He added: "Further, management commented that they see a clear path to driving revenue and margins with this security investment. MSFT's plans involve a greater focus on integration and under Charlie Bell's leadership, all security engineering teams have been brought together to work more across products. Our take is that Microsoft's historical security products and go-to market have not been well integrated nor well organized, so the organizational consolidation should help."
Microsoft says it has 785,000 security customers and 8,500 security employees. Microsoft's main challenge, analysts say, is developing security products that protect non-Microsoft data and other cloud computing platforms.
Microsoft Strengths In Cybersecurity
"At the core of Microsoft's staggering security momentum is its bundling strategy," MoffettNathanson analyst Sterling Auty said in a recent report to clients. "In the same way that Microsoft was able to rapidly grow its Teams collaboration app by bundling it into Microsoft 365 agreements, Microsoft has been gradually adding security products to its premium Microsoft 365 subscriptions."
"If Microsoft broke out the segment as a stand-alone company, we believe it would be the largest individual security company, and identity is the cornerstone of the firm's revenue," Auty went on to say. "Over the years, Microsoft has leveraged its prominence in the enterprise directory space, where companies manage user information, and built a leading identity business. However, many of Microsoft's solutions touch other key areas of security including endpoint, data, cloud, and even network."
Most Microsoft security revenue comes from email and endpoint security. While basic Office 365 plans offer anti-spam and malware protection, Microsoft upsells advanced anti-phishing and threat prevention tools.
In the endpoint market, Microsoft competes versus CrowdStrike and many others. Endpoint security tools detect malware on laptops, mobile phones and other devices that access corporate networks.
Analysts say Microsoft has also gained traction in identity and access management, or IAM, vs. Okta and others. IAM software verifies the identity of computer network users. The tools manage the usernames, passwords and access policies of employees, customers and partners.
Jefferies analyst Joseph Gallo recently surveyed software distributors on topics including Microsoft's market impact.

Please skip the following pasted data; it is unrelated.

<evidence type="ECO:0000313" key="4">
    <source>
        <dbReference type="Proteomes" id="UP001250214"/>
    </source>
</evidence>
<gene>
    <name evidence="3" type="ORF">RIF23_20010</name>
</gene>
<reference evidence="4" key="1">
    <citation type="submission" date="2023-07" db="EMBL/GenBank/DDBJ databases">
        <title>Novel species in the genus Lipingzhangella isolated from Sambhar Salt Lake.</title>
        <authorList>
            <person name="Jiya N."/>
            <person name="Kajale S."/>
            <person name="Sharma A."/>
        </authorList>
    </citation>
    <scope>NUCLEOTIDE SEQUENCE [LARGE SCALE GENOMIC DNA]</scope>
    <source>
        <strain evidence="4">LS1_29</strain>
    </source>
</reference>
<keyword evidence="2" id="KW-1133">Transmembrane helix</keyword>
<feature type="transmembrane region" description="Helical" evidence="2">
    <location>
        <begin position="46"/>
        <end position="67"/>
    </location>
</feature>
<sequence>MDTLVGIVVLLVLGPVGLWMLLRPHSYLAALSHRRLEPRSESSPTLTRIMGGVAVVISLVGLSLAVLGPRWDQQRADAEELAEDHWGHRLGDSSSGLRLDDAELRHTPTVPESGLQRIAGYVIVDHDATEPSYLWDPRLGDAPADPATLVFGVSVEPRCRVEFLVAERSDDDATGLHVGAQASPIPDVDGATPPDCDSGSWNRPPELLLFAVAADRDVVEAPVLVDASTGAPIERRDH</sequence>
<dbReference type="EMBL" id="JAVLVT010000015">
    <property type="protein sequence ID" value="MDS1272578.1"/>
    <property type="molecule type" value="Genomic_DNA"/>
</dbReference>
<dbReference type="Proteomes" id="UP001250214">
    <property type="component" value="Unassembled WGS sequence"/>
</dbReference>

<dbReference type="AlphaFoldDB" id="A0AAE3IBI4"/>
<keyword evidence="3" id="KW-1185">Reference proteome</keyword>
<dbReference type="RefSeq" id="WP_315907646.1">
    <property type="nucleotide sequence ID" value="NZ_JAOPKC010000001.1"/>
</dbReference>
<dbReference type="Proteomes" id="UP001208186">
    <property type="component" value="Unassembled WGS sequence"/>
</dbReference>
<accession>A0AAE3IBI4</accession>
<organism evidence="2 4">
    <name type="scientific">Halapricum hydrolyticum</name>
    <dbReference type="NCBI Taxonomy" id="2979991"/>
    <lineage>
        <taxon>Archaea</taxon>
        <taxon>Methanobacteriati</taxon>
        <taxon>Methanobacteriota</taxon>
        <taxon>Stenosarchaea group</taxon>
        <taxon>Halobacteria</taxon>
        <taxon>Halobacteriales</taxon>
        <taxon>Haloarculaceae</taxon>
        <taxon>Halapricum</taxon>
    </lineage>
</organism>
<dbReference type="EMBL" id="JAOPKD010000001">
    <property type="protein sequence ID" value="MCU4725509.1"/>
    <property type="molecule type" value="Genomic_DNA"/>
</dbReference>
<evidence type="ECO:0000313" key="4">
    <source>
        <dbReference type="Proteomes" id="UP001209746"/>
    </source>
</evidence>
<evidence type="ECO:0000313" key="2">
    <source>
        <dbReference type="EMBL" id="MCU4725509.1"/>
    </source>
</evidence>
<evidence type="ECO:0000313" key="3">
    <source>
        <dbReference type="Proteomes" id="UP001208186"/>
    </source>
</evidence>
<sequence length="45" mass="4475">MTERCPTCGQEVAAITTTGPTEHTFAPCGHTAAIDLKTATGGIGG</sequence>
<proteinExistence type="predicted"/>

"Email, cloud and identity access management were identified as the most susceptible to disruption from Microsoft," Gallo said in a report. "Threat intelligence, network security and internal threats were viewed as the most resilient to Microsoft's reach, which is a positive to Zscaler, Palo Alto, Fortinet, Check Point and Varonis."
Cloud Computing And A Cybersecurity Battleground
Analysts expect Microsoft and industry incumbents to duke it out in a threat detection technology called XDR. The acronym stands for extended detection and response.
Cloud computing will make it easier for companies to deploy XDR.
The technology improves upon security information and event management. XDR security platforms monitor and analyze endpoints as well as web and email gateways. They also examine web application firewalls, cloud business workloads and information technology infrastructure.
In addition, XDR uses automated tools to gather network incident data, also called telemetry, to identify signals of malicious activity.
"Large XDR vendors such as CrowdStrike, Palo Alto Networks, SentinelOne and Microsoft are expanding their XDR products to cover more endpoints, better automate detection and remediation capabilities, integrate with more add-on modules and increase the size of their partner ecosystems," said William Blair's Ho. "In addition, a portion of these large vendors' partner ecosystems are increasingly including managed services because there has been a big uptick in their adoption."
He says Microsoft 365 Defender automatically collects, correlates, and analyzes signal, threat and alert data. It does so from across the Microsoft 365 environment, including endpoint, email, applications, and identities. It uses artificial intelligence and automation to automatically stop attacks and initiate responses.